What are the changes being done under the PMLA?

  • The amendments are part of a series of changes being undertaken in the money laundering law to plug loopholes ahead of India’s proposed assessment later this year under the Finance Action Task Force (FATF).
  • In March, the Finance Ministry amended the money laundering rules to incorporate more disclosures for non-governmental organisations by reporting entities like financial institutions, banking companies or intermediaries.
  • In addition, it also defined “politically exposed persons” (PEPs) under PMLA as individuals who have been “entrusted with prominent public functions by a foreign country, including the heads of States or Governments, senior politicians, senior government or judicial or military officers, senior executives of state-owned corporations and important political party officials”. The amendment was in relation to foreign PEPs and not domestic ones.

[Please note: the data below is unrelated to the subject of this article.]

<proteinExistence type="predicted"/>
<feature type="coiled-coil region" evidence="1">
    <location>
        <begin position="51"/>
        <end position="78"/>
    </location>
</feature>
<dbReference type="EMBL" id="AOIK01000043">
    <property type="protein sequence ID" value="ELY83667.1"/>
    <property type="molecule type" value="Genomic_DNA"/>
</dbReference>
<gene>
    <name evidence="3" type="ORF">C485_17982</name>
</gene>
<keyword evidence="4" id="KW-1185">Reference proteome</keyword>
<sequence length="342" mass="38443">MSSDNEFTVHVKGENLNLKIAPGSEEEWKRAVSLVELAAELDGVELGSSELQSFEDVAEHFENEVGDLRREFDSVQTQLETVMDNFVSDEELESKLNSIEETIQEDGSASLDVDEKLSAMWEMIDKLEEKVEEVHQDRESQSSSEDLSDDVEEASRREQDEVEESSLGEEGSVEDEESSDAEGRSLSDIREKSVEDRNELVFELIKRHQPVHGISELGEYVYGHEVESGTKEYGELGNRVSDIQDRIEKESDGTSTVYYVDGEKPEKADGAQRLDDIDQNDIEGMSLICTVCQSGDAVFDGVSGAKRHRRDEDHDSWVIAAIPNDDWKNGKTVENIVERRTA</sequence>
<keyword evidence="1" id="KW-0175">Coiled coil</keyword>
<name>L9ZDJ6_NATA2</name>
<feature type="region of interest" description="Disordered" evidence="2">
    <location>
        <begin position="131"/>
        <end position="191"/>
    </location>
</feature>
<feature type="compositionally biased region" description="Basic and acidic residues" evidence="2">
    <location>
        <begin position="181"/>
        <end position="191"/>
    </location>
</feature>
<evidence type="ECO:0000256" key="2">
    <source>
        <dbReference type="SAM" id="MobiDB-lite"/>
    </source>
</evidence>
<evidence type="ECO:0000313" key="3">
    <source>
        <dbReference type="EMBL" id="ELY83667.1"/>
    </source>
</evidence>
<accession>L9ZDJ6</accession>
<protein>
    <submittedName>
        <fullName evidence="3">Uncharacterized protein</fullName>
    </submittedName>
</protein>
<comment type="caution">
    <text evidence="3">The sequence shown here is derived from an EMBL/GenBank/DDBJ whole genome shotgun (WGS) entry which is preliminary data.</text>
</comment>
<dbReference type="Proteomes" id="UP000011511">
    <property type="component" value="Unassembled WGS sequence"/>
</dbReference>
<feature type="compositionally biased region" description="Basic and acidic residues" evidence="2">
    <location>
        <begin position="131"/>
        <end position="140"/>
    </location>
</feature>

• On May 3, the Finance Ministry brought in practicing chartered accountants, company secretaries, and cost and works accountants carrying out financial transactions on behalf of their clients into the ambit of the money laundering law.
  • On May 4, the Finance Ministry widened the list of non-banking reporting entities to allow 22 financial entities to verify the identity of their customers via Aadhaar under the ambit of the money laundering law.
  • Last month, the Ministry of Electronics and IT (MeitY) had proposed allowing a wide range of private entities to carry out Aadhaar authentication for a number of services, expanding the use of the digital identity beyond its ministries and departments.

Conclusion: In conclusion, the Prevention of Money Laundering Act (PMLA) in India plays a crucial role in combating money laundering and the financing of terrorism. It provides a robust legal framework, preventive measures, international cooperation mechanisms, and provisions for confiscation and seizure of illicit proceeds. However, ongoing efforts are necessary to address challenges and ensure the effectiveness of the legislation in combating money laundering activities.

Also Read: Implication of inclusion of practicing CA, CS & CWA under PML Act, 2002